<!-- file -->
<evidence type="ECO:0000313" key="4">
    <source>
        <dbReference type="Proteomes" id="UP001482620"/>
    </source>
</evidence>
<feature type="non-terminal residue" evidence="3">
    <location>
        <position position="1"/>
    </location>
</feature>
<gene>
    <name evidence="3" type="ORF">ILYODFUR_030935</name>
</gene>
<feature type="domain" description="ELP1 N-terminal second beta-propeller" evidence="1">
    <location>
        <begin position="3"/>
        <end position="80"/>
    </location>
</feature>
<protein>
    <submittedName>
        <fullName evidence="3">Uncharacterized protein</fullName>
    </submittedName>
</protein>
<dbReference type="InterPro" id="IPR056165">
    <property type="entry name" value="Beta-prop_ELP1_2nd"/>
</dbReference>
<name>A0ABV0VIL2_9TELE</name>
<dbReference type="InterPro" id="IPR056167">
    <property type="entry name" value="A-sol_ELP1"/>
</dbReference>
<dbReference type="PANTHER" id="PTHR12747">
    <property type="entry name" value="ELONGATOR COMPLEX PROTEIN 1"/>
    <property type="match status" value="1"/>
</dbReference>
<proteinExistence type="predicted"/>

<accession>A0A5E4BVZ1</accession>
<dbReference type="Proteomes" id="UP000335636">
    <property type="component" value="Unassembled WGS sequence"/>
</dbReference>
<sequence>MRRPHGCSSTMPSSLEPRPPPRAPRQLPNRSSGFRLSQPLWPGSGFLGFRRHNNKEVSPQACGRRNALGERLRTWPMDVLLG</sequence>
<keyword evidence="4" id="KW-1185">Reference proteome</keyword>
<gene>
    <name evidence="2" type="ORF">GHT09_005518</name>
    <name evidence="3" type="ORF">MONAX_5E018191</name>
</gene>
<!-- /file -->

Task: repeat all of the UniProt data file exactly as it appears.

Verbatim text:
<evidence type="ECO:0000313" key="4">
    <source>
        <dbReference type="Proteomes" id="UP001482620"/>
    </source>
</evidence>
<feature type="non-terminal residue" evidence="3">
    <location>
        <position position="1"/>
    </location>
</feature>
<gene>
    <name evidence="3" type="ORF">ILYODFUR_030935</name>
</gene>
<feature type="domain" description="ELP1 N-terminal second beta-propeller" evidence="1">
    <location>
        <begin position="3"/>
        <end position="80"/>
    </location>
</feature>
<protein>
    <submittedName>
        <fullName evidence="3">Uncharacterized protein</fullName>
    </submittedName>
</protein>
<dbReference type="InterPro" id="IPR056165">
    <property type="entry name" value="Beta-prop_ELP1_2nd"/>
</dbReference>
<name>A0ABV0VIL2_9TELE</name>
<dbReference type="InterPro" id="IPR056167">
    <property type="entry name" value="A-sol_ELP1"/>
</dbReference>
<dbReference type="PANTHER" id="PTHR12747">
    <property type="entry name" value="ELONGATOR COMPLEX PROTEIN 1"/>
    <property type="match status" value="1"/>
</dbReference>
<proteinExistence type="predicted"/>

<accession>A0A5E4BVZ1</accession>
<dbReference type="Proteomes" id="UP000335636">
    <property type="component" value="Unassembled WGS sequence"/>
</dbReference>
<sequence>MRRPHGCSSTMPSSLEPRPPPRAPRQLPNRSSGFRLSQPLWPGSGFLGFRRHNNKEVSPQACGRRNALGERLRTWPMDVLLG</sequence>
<keyword evidence="4" id="KW-1185">Reference proteome</keyword>
<gene>
    <name evidence="2" type="ORF">GHT09_005518</name>
    <name evidence="3" type="ORF">MONAX_5E018191</name>
</gene>